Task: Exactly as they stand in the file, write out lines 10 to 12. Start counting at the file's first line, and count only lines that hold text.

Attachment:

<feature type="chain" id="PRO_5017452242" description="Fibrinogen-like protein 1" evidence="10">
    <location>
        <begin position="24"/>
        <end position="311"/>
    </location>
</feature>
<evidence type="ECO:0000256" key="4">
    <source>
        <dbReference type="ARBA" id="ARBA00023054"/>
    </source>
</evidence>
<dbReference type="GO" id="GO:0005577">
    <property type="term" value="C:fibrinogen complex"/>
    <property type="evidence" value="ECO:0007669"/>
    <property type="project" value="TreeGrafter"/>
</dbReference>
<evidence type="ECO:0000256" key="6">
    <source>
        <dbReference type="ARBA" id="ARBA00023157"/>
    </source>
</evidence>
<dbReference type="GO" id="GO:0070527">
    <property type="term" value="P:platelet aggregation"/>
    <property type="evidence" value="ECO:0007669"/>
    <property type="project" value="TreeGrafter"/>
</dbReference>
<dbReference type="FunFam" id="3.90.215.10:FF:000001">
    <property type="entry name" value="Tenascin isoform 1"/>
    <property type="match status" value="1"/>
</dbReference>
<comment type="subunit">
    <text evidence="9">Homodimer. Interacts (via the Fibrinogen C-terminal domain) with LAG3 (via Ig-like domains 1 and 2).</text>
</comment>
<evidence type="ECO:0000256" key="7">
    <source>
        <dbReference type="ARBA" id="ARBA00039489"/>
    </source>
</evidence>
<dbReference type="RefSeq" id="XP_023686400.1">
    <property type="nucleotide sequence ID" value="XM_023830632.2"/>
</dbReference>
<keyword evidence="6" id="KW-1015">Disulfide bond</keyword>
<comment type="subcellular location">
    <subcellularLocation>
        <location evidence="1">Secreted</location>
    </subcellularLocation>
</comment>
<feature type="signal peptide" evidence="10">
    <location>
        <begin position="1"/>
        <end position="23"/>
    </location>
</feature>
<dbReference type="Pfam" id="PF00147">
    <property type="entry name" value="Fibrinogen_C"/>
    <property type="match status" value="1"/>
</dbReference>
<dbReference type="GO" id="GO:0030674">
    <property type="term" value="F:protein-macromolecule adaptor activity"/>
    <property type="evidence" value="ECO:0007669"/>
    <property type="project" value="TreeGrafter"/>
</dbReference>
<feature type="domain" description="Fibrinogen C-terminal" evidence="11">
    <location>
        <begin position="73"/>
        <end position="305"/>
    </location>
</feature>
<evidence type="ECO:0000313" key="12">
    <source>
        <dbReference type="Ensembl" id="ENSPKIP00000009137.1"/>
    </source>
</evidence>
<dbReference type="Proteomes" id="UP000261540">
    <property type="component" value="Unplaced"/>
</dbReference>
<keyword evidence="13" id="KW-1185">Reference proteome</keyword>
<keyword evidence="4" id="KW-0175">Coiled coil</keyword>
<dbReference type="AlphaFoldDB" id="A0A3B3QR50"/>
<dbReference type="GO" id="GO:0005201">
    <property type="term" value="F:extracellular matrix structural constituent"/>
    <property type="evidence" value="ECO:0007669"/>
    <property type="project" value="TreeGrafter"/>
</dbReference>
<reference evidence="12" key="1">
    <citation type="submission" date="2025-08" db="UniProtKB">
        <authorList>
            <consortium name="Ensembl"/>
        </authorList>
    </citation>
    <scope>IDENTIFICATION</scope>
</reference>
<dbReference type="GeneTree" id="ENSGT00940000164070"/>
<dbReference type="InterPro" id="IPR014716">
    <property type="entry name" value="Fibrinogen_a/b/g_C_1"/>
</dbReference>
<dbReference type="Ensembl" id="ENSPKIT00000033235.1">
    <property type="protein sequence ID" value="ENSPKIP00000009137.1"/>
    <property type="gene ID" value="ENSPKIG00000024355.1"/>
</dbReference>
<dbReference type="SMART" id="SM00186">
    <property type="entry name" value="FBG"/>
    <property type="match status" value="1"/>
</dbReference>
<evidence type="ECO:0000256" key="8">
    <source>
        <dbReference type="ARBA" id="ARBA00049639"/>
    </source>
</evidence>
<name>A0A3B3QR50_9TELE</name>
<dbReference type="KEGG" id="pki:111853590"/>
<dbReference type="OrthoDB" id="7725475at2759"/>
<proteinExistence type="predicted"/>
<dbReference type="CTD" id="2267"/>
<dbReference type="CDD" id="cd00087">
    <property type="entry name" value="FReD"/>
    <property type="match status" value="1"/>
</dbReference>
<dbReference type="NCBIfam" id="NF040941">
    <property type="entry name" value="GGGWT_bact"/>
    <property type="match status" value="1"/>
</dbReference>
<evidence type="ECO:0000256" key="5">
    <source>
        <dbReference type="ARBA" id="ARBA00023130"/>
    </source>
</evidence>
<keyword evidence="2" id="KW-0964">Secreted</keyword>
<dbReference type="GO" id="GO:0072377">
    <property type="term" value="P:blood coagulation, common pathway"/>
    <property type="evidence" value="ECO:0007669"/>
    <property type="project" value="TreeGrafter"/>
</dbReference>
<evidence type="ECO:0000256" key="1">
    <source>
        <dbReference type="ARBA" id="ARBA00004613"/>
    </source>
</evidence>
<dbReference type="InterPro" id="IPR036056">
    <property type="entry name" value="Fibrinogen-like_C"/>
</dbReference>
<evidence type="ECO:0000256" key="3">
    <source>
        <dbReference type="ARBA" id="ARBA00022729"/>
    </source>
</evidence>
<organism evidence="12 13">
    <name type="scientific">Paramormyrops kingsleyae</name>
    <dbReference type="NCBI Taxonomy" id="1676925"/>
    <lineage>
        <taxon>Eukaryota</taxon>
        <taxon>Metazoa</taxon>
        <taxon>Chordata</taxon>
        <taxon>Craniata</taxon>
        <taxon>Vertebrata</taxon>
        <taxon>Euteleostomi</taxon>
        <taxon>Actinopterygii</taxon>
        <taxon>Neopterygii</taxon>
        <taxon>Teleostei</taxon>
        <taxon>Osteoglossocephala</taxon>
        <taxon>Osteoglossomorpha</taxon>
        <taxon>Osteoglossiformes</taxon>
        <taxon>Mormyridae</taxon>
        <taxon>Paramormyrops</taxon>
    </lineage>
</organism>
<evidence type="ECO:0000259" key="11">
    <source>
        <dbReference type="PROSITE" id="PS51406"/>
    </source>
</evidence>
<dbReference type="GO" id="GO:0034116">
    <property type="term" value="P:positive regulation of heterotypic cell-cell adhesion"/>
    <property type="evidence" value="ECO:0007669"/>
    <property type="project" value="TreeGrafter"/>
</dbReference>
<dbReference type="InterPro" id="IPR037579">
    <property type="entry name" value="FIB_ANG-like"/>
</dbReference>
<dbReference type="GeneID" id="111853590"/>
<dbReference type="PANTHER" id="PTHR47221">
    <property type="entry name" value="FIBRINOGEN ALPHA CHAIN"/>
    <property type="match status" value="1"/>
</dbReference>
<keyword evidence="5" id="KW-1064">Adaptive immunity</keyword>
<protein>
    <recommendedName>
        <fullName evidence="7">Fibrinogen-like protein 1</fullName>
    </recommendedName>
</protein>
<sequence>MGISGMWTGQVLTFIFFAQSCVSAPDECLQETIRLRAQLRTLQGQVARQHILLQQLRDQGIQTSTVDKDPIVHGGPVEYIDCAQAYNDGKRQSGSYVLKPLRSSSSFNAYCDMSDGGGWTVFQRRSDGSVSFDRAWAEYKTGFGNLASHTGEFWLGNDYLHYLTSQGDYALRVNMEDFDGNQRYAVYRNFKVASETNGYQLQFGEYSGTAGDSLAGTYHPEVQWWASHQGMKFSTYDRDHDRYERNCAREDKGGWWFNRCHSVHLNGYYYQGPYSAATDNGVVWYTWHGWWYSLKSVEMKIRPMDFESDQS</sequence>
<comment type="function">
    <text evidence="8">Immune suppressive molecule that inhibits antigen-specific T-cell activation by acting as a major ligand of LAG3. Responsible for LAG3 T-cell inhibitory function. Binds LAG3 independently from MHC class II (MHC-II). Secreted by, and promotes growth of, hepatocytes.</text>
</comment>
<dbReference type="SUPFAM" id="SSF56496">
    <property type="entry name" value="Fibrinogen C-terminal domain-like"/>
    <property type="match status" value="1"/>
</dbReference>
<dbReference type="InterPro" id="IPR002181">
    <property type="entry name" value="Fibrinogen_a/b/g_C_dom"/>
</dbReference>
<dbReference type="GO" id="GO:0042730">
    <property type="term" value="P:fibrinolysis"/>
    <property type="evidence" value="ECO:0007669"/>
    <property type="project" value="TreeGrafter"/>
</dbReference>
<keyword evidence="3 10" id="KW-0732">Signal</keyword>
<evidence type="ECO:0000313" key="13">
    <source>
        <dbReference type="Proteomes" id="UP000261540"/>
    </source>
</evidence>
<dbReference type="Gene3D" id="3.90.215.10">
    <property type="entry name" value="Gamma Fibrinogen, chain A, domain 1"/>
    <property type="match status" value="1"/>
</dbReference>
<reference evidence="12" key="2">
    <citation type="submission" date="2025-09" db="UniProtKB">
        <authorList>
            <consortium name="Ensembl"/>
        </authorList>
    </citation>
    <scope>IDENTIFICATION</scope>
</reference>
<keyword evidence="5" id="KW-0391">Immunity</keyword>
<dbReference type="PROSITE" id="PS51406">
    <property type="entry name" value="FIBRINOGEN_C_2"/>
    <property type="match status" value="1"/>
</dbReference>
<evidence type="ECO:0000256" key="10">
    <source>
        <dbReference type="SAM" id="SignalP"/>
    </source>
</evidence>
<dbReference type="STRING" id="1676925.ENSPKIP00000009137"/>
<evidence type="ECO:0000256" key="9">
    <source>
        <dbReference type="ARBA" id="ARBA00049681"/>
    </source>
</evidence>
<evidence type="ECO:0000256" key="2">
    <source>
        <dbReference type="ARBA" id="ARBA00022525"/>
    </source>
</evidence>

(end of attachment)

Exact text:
    </source>
</evidence>
<dbReference type="GO" id="GO:0005577">